Politics

Trump’s Downfall Bears a Striking Resemblance to the Final Days of Ted Bundy

Trump’s visit to the Wall shows that it dawned on him: he’s lost

There’s been much clamor this week about the MyPillow CEO, Mike Lindell, visiting Trump at the White House. That’s right, the same guy might recognize from the MyPillow commercials has been in communications with the White House over the past few weeks, as Trump’s last few days as President are winding down. Today is Trump’s last full day in office.

Lindell paid a visit to Trump at the White House a few days ago, and photographers were able to snap a photo of the notes he’d written on a piece of paper which basically spelled out an idea for a possible coup. Yes. Another one.

He’s been beating the #StopTheSteal drum and claiming falsely, with no proof, that the election was stolen from Donald Trump. Fact check: it wasn’t.

Congress had confirmed Biden’s victory within hours of the deadly riot at the U.S. Capitol. And now, even Mitch McConnell is siding with the Democrats and norms saying explicitly that Trump provoked the riot at the Capitol.

It’s not just that the rats are jumping ship, the important rats are jumping ship. The powerful rats.

But Lindell’s theories on how to replace top-level intelligence officials in a shakedown of power that smacks of autocratic regimes fell on deaf ears. Trump and his family have already packed their boxes, they’ve already delivered their stuff to Mar-a-Lago, Trump’s house-resort in Florida, and they’ve already finally resigned themselves to defeat.

Lindell, who had been a supporter of Trump since 2016, had basically thought he hatched a genius plot to overthrow the top members of the intelligence and security forces as a way to keep the president in power. But at this point, the President seems fully resigned to his fate.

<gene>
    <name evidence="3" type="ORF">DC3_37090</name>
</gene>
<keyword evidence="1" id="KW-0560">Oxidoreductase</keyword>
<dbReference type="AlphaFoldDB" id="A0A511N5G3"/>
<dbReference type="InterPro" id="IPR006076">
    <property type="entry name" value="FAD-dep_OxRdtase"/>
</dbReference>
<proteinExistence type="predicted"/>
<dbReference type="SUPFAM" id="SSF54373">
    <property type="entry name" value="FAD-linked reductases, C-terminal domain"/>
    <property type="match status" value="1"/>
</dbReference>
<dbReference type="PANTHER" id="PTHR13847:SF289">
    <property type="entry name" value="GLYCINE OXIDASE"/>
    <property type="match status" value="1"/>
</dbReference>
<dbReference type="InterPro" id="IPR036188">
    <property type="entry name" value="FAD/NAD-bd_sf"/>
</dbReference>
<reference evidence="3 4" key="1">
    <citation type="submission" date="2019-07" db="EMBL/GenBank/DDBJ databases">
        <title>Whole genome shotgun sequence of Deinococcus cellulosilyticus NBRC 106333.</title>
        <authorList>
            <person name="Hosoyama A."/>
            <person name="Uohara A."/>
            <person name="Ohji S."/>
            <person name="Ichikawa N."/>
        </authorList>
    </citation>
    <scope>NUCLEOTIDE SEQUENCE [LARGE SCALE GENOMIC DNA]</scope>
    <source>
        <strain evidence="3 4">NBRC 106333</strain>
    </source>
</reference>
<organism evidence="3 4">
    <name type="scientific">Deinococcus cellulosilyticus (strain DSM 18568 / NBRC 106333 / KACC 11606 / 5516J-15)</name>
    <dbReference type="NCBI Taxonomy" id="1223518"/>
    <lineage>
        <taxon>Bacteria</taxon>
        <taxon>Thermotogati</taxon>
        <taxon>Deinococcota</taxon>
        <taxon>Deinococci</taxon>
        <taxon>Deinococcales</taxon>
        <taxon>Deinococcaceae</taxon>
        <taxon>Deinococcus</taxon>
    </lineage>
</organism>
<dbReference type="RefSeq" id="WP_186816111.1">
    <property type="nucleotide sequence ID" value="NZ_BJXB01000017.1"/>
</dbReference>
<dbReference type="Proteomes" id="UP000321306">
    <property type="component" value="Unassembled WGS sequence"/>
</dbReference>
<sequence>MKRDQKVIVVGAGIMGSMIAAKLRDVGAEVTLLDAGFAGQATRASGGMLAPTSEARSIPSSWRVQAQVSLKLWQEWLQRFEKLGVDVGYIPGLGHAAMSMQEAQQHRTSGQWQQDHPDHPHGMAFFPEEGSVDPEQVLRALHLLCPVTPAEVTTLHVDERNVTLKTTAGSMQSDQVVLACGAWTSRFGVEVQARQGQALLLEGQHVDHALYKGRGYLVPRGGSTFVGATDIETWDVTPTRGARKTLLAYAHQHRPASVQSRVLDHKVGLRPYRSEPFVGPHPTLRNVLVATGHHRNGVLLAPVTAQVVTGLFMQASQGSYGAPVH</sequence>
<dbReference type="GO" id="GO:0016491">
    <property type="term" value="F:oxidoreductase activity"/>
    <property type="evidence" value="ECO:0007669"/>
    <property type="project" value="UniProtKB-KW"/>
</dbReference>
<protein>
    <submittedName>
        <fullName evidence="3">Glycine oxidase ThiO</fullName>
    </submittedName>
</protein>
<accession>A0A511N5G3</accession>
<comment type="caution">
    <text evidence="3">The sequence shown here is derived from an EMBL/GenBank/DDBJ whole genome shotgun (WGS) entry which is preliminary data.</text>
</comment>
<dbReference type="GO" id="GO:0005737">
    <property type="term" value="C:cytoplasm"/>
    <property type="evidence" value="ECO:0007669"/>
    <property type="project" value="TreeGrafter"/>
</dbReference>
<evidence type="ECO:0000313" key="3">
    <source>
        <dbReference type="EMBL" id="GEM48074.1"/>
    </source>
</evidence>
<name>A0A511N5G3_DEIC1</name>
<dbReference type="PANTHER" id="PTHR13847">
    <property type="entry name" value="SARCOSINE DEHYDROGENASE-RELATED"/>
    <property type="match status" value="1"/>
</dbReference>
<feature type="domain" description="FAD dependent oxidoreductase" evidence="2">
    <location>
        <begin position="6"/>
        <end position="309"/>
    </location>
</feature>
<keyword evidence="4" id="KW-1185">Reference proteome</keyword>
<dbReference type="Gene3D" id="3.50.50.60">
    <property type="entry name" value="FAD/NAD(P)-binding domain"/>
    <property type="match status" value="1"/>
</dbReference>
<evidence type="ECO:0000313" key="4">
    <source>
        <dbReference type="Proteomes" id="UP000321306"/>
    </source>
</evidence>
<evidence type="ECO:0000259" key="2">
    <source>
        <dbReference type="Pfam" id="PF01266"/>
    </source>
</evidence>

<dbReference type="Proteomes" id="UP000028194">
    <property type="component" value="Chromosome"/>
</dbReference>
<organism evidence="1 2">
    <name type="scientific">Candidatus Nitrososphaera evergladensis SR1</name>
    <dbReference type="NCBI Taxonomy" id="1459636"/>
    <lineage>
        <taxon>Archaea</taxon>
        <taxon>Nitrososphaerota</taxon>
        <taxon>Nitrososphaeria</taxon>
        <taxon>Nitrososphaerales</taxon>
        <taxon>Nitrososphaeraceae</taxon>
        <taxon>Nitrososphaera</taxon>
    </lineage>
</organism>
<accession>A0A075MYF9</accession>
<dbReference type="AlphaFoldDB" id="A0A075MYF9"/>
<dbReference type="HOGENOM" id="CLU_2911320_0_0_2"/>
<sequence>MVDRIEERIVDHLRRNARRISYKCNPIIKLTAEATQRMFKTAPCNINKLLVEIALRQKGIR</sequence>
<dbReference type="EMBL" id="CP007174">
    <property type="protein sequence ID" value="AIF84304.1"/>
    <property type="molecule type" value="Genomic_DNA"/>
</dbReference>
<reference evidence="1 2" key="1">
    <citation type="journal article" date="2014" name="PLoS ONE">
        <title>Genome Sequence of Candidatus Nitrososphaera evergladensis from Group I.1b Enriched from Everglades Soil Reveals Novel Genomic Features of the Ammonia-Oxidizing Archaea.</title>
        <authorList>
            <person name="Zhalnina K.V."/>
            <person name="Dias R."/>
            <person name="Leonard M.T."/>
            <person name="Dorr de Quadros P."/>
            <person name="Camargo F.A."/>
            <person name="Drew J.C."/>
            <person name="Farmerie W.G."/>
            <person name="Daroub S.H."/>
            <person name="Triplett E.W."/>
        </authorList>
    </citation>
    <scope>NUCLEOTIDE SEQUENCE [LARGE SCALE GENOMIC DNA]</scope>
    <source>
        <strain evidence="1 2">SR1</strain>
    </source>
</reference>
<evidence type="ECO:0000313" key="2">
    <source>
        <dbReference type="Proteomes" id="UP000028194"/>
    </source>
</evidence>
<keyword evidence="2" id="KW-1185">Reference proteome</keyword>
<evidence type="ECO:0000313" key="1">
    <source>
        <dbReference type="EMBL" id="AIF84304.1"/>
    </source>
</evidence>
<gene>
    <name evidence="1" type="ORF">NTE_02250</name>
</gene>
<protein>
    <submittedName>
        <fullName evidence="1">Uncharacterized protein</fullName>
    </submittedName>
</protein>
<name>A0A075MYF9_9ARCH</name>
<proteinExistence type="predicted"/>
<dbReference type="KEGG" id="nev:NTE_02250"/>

He’s in damage control mode, trying to minimize the threat of prosecution. Anyone in their right mind would be. When Mitch McConnell is saying that you’re complicit in inciting a riot, you’d better stop and pay attention.

All of this tells me that the President, soon-to-be-former President, has gotten the hint. He isn’t wanted. He’s lost. It’s over. And he knows it. He’s got no more fight left in him.

If it was any other week, any other month of the last grueling five years, Trump would’ve jumped onto Lindell’s proposal like a starving dog jumps at a hunk of freshly severed meat, teeth bared and salivating. But he’s resigned to his fate like a death row inmate offers up his solemn last words before his looming destiny is carried out.

In fact, Trump’s behavior throughout has been perfectly comparable to that of someone with a severe case of Antisocial Personality Disorder, which is what the DSM-V lists instead of the very outdated and old-fashioned “psychopathy” and “sociopathy.”

Full disclosure: I’m no doctor and I’m not here to diagnose or prescribe Trump, though many have tried. But I am here to observe the eerie similarities between his behavior and that of another #FloridaMan who was executed over three decades ago.

Ted Bundy’s trial began in Florida and he had a haughty disposition from the start. Representing himself at some point during the trial, Bundy, like Trump, was known for theatrical performances in the courtroom. The convicted serial killer fought tooth and nail for his survival.

He insisted on his innocence in the face of insurmountable evidence. He was so cocky in his disposition that in front of cameras, outside of the courtroom, he raised his hand and said, “I’ll plea innocent right now!” while being escorted through the Florida jail that housed him.